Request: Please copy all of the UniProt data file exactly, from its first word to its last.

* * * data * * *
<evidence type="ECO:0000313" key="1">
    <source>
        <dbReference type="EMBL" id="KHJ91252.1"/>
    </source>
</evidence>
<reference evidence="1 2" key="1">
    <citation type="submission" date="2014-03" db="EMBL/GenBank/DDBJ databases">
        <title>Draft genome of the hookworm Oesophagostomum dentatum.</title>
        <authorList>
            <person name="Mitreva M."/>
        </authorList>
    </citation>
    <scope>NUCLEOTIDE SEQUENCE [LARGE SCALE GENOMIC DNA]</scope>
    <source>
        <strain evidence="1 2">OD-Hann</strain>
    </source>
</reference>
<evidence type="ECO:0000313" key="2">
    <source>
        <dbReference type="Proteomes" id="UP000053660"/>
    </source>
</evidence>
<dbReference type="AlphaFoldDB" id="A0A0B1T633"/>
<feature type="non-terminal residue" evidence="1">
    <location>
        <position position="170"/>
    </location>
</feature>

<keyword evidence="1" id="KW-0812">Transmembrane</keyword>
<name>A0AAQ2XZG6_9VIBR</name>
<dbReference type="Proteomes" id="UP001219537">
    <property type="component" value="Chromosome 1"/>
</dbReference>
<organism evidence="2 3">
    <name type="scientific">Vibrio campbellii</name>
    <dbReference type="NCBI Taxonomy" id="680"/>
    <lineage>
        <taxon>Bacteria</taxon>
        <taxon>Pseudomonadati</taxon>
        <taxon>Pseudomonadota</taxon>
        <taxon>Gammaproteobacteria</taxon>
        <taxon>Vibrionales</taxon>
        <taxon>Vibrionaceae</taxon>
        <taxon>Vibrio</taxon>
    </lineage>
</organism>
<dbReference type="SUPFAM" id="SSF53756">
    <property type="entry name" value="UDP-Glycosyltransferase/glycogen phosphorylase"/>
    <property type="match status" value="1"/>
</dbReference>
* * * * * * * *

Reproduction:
<evidence type="ECO:0000313" key="1">
    <source>
        <dbReference type="EMBL" id="KHJ91252.1"/>
    </source>
</evidence>
<reference evidence="1 2" key="1">
    <citation type="submission" date="2014-03" db="EMBL/GenBank/DDBJ databases">
        <title>Draft genome of the hookworm Oesophagostomum dentatum.</title>
        <authorList>
            <person name="Mitreva M."/>
        </authorList>
    </citation>
    <scope>NUCLEOTIDE SEQUENCE [LARGE SCALE GENOMIC DNA]</scope>
    <source>
        <strain evidence="1 2">OD-Hann</strain>
    </source>
</reference>
<evidence type="ECO:0000313" key="2">
    <source>
        <dbReference type="Proteomes" id="UP000053660"/>
    </source>
</evidence>
<dbReference type="AlphaFoldDB" id="A0A0B1T633"/>
<feature type="non-terminal residue" evidence="1">
    <location>
        <position position="170"/>
    </location>
</feature>

<keyword evidence="1" id="KW-0812">Transmembrane</keyword>
<name>A0AAQ2XZG6_9VIBR</name>
<dbReference type="Proteomes" id="UP001219537">
    <property type="component" value="Chromosome 1"/>
</dbReference>
<organism evidence="2 3">
    <name type="scientific">Vibrio campbellii</name>
    <dbReference type="NCBI Taxonomy" id="680"/>
    <lineage>
        <taxon>Bacteria</taxon>
        <taxon>Pseudomonadati</taxon>
        <taxon>Pseudomonadota</taxon>
        <taxon>Gammaproteobacteria</taxon>
        <taxon>Vibrionales</taxon>
        <taxon>Vibrionaceae</taxon>
        <taxon>Vibrio</taxon>
    </lineage>
</organism>
<dbReference type="SUPFAM" id="SSF53756">
    <property type="entry name" value="UDP-Glycosyltransferase/glycogen phosphorylase"/>
    <property type="match status" value="1"/>
</dbReference>